Aussie weather patterns are fairly predictable. Winter promises three or so months of torrential rain, and it’s a good opportunity to refill your tanks and shore up your water storage. However, your water tank probably hasn’t had attention in a while, so during autumn, it’s a good idea to clean out your tank so the water that gets collected in winter is fresh uncontaminated, and potable.
Start by preparing the water inlets. Clear your gutters of debris, and re-align any that may have slipped out of place. If you’re good with your hands, you can do this on your own, but it’s better to have a roof plumber do it for you. They can check the roof for leaks while they’re up there. Apart from the gutters, replace the leaf filter at the top of your tank.
If you don’t have them already, you can ask your roof plumber to set up flush diversions. This is important because when it rains, the first drops of water will be filled with dust, dirt and debris that has accumulated on the roof. The diverters will detour the tainted water, only allowing cleaner runoff into your tank. Your plumber should inspect your overflow pipes too.
Check the water levels
Throughout autumn, look into the tank regularly to see how much water is in there. The primary purpose is to make sure you don’t run out, but you also want to see when the level gets near the bottom of the tank so you can clean it. Ideally, the tank should be empty before you wash it, and you don’t want to have to waste water by draining it, so check for natural depletion and take advantage of the tank’s low water mark.
At this point, you need to sweep the bottom of your tank to get rid of any accumulated debris or sediment. You can use a soft-bristled brush to dislodge any stubborn marks from soil or organic residue. Hose the tank with clean water to remove all the surface dirt, and be sure that the water runs clear. Ideally, you want to get inside the tank to clean it, but it’s not advisable because there’s a lot of bacteria in there, plus you could slip and fall.
The best think is to call in a professional tank cleaner and have them do it for you. Alternatively, you could use long-handled brooms and brushes that wouldn’t need you to be inside the tank. Option three is to use specialised tank maintenance equipment, like a robot or a vacuum. These can be rented out from tank suppliers, and they come with machine operators, so it’s worth the expense.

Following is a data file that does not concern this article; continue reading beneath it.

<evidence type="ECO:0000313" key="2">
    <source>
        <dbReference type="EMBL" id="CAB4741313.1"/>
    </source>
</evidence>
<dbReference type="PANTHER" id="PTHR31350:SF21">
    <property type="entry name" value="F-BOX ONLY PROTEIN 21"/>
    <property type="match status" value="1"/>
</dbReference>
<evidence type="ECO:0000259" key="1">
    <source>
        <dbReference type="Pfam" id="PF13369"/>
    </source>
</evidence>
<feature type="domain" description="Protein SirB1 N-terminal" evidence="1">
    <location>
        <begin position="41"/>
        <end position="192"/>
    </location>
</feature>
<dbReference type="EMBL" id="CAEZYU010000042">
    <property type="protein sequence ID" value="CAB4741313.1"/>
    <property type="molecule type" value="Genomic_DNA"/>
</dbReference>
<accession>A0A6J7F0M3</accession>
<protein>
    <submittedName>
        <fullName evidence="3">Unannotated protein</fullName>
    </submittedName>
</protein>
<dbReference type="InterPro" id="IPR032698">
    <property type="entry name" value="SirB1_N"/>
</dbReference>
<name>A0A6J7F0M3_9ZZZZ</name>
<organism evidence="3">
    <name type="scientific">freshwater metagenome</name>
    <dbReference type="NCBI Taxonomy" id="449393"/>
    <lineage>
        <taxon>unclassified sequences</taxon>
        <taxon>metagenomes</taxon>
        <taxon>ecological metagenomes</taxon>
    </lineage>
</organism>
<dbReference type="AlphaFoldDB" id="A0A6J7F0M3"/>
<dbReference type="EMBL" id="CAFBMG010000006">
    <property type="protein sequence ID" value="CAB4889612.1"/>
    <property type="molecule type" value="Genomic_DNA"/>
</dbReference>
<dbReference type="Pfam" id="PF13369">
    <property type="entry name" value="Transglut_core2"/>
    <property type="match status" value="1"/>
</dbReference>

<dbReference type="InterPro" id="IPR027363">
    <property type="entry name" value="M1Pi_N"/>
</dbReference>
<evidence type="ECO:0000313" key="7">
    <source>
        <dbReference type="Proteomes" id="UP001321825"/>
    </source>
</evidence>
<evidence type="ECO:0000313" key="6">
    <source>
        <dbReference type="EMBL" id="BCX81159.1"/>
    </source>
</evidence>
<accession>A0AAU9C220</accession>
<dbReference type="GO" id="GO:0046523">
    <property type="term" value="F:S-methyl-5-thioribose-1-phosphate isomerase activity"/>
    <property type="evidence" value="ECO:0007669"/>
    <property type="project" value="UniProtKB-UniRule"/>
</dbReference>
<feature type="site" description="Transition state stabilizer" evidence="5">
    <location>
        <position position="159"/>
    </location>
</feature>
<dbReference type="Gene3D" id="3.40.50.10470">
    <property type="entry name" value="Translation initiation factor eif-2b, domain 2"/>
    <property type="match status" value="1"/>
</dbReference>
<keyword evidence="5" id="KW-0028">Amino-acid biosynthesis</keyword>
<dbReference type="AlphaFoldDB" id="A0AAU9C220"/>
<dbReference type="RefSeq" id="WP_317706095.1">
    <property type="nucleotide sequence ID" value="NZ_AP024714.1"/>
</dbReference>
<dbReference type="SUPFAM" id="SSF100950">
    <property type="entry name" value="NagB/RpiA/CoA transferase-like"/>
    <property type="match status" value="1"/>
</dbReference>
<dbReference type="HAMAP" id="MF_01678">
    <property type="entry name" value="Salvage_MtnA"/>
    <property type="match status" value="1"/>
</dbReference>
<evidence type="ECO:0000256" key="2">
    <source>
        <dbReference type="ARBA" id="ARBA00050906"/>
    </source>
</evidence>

Vacuum out the muck
If you choose the vacuum option, you don’t have to wait for the tank to be empty. The equipment can be sunk into the tank even if the water levels are high. You’ll waste less water this way, because the dirty water settles at the bottom and can be hoovered out while the clean water in the rest of the tank remains intact.
As you clean the tank, check for any leaks or cracks and repair them before they get worse. You should also inspect the inlet and outlet pipes, because they might be clogged with sediment. If they’ve worn out too much or been corroded, you can ask the plumber to replace them with new piping. Look at the rest of the plumbing, including any valves, gauges, or pumps, repairing both manual and electrical faults.
It’s interesting that while most of us remember to clean our gutters, we don’t pay much attention to downpipes, even though they can do just as much damage to your collected rainwater. While your water tank needs a full cleanse every two years or so, you should flush your downpipes once a year to keep them clear, and autumn is a good time to do that.
Test the water
While it’s not absolutely necessary, it can be helpful to have the water in your tank tested in a lab. You should check for any toxins, bacteria, or allergens, as well as lime levels. Take a water sample to the lab, who will then advise you on treatment options for your tank. It’s best to do this is autumn so that any water that collects in the tank during winter will be in good condition for household use.